Philosopher Unsure If The True Self Is Gay

If there’s one news story that it seems like we’ll be able to rely on until the end of time, it’s that of the “evangelical Christian/religious conservative who is secretly gay.” Just a few quick examples, off the top of the internet’s head:


+ Ted Haggard, anti-gay evangelical pastor

+ George Rekers, anti-gay Baptist minister

+ John Paulk, head of the ex-gay movement, fired from Exodus International after continuing to meet men at bars

+ Reverend Dr. Lonnie Latham, senior pastor of South Tulsa Baptist Church, arrested for propositioning a plainclothes officer

+ Matthew C. Manning, who became un-gay in 1989 but has been arrested for public sex at least three times since ’98

+ Roy Ashburn, who came out after being caught in a gay bar despite his decidedly anti-gay voting record

And there are plenty more. Need to hear more? There’s plenty where that came from.

There’s a pretty standard party line on these kinds of stories. You have the otherwise uberprivileged middle-class (usually) white male who, conflicted between a sexuality he didn’t ask for and a faith he was born into (or that makes him a lot of money) (or just plain fear). Unable to reconcile the two, he chooses to attack the gay community and, by association, his own identity. It’s a sad story of trying to deny who you really are because of what you’re told you have to be. Or is it?

Joshua Knobe writes about the story of Mark Pierpont, who fits pretty much all of the criteria described above. He was a key figure in the evangelical Christian movement to ‘cure’ homosexuality, a prominent ex-gay himself. He continued his commitment to the movement despite the fact that he was aware his desire for other men had never really gone away, and he had to constantly struggle to try to suppress them. In the end, he stopped trying; today, Pierpont is a member of the “ex-ex gay” movement. He was even featured in a 2006 documentary, Protagonist, about “obsessive need for control” and giving it up. So, this story has a happy ending: Pierpont was ultimately able to acknowledge who he really was, and can now live an honest and genuine life.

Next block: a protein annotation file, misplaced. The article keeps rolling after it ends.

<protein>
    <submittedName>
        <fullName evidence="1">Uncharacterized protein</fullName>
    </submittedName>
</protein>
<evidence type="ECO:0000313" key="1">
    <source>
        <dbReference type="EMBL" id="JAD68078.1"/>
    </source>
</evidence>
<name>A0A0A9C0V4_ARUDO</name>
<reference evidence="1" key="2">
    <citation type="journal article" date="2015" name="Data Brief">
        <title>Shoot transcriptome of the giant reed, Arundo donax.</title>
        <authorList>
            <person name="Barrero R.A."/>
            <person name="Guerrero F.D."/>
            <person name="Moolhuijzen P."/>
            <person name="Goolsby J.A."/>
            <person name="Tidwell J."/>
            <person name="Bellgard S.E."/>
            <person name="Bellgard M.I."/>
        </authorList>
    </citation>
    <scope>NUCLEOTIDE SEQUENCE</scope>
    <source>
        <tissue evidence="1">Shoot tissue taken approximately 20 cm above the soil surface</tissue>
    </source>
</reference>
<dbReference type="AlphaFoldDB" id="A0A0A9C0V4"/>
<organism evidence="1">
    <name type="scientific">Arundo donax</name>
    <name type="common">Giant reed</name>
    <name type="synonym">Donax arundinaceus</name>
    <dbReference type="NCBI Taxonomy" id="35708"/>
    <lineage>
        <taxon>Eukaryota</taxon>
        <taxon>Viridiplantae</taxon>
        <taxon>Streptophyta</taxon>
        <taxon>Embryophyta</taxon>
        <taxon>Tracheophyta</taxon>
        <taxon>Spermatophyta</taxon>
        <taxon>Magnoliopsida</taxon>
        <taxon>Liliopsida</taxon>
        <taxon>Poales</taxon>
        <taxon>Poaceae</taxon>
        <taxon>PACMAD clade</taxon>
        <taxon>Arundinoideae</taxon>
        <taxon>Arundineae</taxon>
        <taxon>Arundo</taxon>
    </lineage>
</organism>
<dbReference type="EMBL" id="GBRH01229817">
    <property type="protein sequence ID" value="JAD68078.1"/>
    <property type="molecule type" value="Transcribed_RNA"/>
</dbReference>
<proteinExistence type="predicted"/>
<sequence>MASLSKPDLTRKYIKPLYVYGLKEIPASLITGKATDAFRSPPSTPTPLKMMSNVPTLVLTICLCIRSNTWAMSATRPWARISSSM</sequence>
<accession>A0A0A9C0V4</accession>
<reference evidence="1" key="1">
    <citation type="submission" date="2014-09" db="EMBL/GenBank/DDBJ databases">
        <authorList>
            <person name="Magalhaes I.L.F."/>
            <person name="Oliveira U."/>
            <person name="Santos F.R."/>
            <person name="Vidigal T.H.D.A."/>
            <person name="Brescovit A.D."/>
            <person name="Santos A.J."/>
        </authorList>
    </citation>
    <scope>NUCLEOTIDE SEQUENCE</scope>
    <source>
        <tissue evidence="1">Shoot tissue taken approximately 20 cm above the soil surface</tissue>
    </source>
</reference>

Knobe thinks it’s more complicated, though. In an uncharacteristically philosophical take on the question of sexual orientation, he asks: is being gay really any more “authentic” than being religious?

One person might look at his predicament and say: “Deep down, he has always wanted to be with another man, but he somehow picked up from society the idea that this desire was immoral or forbidden.  If he could only escape the shackles of his religious beliefs, he would be able to fully express the person he really is.”

But then another person could look at exactly the same case and arrive at the very opposite conclusion: “Fundamentally, Pierpont is a Christian who is struggling to pursue a Christian life, but these desires he has make it difficult for him to live by his own values.  If he ever gives in to them and chooses to sleep with another man, he will be betraying what was is most essential to the person he really is.”

Or, put another way, the question is this: ultimately, is the person we really are about the way we’re born, or the choices we make? For most people with some level of common sense and awareness, it’s understood that sexual orientation is relatively innate from birth or at least early on, while religious affiliation is a choice. But especially in America, where the ex-gay movement thrives and where making choices about your own destiny is a foundational national principle, it’s perhaps a worthwhile question to ask. Is it fair for us to decide that we as a culture know who someone ‘really is’ because of who they want to sleep with, if they’ve spent their whole life pursuing a totally different life?